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Isabella Artner

Research team manager

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Neuronal Dysfunction Is Linked to the Famine-Associated Risk of Proliferative Retinopathy in Patients With Type 2 Diabetes

Author

  • Olena Fedotkina
  • Ruchi Jain
  • Rashmi B Prasad
  • Andrea Luk
  • Marta García-Ramírez
  • Türküler Özgümüs
  • Liubov Cherviakova
  • Nadiya Khalimon
  • Tetiana Svietleisha
  • Tetiana Buldenko
  • Victor Kravchenko
  • Deepak Jain
  • Allan Vaag
  • Juliana Chan
  • Mykola D Khalangot
  • Cristina Hernández
  • Peter M Nilsson
  • Rafael Simo
  • Isabella Artner
  • Valeriya Lyssenko

Summary, in English

Persons with type 2 diabetes born in the regions of famine exposures have disproportionally elevated risk of vision-threatening proliferative diabetic retinopathy (PDR) in adulthood. However, the underlying mechanisms are not known. In the present study, we aimed to investigate the plausible molecular factors underlying progression to PDR. To study the association of genetic variants with PDR under the intrauterine famine exposure, we analyzed single nucleotide polymorphisms (SNPs) that were previously reported to be associated with type 2 diabetes, glucose, and pharmacogenetics. Analyses were performed in the population from northern Ukraine with a history of exposure to the Great Ukrainian Holodomor famine [the Diagnostic Optimization and Treatment of Diabetes and its Complications in the Chernihiv Region (DOLCE study), n = 3,583]. A validation of the top genetic findings was performed in the Hong Kong diabetes registry (HKDR, n = 730) with a history of famine as a consequence of the Japanese invasion during WWII. In DOLCE, the genetic risk for PDR was elevated for the variants in ADRA2A, PCSK9, and CYP2C19*2 loci, but reduced at PROX1 locus. The association of ADRA2A loci with the risk of advanced diabetic retinopathy in famine-exposed group was further replicated in HKDR. The exposure of embryonic retinal cells to starvation for glucose, mimicking the perinatal exposure to famine, resulted in sustained increased expression of Adra2a and Pcsk9, but decreased Prox1. The exposure to starvation exhibited a lasting inhibitory effects on neurite outgrowth, as determined by neurite length. In conclusion, a consistent genetic findings on the famine-linked risk of ADRA2A with PDR indicate that the nerves may likely to be responsible for communicating the effects of perinatal exposure to famine on the elevated risk of advanced stages of diabetic retinopathy in adults. These results suggest the possibility of utilizing neuroprotective drugs for the prevention and treatment of PDR.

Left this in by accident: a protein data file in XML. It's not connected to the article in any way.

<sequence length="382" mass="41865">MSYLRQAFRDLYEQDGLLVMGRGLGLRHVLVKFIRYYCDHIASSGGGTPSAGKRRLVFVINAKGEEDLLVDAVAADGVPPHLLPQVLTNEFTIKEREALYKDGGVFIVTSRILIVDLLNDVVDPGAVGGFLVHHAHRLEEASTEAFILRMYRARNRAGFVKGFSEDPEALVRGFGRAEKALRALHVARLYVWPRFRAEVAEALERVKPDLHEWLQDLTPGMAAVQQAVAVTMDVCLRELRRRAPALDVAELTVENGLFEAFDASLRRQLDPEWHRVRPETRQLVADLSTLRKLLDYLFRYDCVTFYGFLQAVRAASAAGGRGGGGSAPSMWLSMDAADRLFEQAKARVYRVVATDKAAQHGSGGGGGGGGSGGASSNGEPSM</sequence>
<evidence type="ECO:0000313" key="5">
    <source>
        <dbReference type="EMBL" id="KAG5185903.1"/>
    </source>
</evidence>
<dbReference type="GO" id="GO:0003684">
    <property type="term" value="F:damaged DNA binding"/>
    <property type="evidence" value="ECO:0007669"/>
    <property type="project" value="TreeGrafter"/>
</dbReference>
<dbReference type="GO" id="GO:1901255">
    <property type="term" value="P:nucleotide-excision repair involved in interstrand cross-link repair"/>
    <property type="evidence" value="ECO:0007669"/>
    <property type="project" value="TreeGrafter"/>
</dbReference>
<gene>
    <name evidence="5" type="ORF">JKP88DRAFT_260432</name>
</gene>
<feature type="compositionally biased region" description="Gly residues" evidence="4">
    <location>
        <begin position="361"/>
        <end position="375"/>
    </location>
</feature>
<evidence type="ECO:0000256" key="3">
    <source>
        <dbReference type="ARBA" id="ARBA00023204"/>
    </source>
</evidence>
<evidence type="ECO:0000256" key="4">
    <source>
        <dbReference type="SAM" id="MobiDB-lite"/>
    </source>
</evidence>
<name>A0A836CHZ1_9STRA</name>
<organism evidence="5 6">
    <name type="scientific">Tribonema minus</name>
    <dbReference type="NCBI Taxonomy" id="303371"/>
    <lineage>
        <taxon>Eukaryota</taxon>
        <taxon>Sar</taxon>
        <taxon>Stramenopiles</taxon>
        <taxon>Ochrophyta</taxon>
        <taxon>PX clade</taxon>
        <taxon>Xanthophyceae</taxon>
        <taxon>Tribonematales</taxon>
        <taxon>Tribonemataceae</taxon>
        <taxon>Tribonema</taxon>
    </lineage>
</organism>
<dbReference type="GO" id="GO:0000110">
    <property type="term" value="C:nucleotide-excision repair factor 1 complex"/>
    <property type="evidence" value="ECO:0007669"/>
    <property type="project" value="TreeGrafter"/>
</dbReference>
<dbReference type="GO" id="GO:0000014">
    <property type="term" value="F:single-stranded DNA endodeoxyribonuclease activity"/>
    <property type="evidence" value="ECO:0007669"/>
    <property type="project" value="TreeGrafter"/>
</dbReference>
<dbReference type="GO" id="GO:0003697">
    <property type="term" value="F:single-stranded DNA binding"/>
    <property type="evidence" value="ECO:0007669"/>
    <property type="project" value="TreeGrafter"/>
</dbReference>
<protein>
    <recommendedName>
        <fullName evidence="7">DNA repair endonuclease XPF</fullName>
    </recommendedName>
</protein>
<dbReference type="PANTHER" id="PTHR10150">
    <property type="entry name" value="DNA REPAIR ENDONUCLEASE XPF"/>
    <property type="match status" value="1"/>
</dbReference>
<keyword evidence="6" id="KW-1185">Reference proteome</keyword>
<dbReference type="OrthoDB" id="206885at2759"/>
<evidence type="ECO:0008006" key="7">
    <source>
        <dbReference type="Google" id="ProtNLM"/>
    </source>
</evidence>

Department/s

  • Islet cell physiology
  • EXODIAB: Excellence of Diabetes Research in Sweden
  • Genomics, Diabetes and Endocrinology
  • History of Medicine
  • Internal Medicine - Epidemiology
  • EpiHealth: Epidemiology for Health
  • Endocrine Cell Differentiation and Function
  • StemTherapy: National Initiative on Stem Cells for Regenerative Therapy

Publishing year

2022

Language

English

Pages

858049-858049

Publication/Series

Frontiers in Neuroscience

Volume

16

Document type

Journal article

Publisher

Frontiers Media S. A.

Topic

  • Endocrinology and Diabetes

Status

Published

Research group

  • Islet cell physiology
  • Genomics, Diabetes and Endocrinology
  • Internal Medicine - Epidemiology
  • Endocrine Cell Differentiation and Function

ISBN/ISSN/Other

  • ISSN: 1662-4548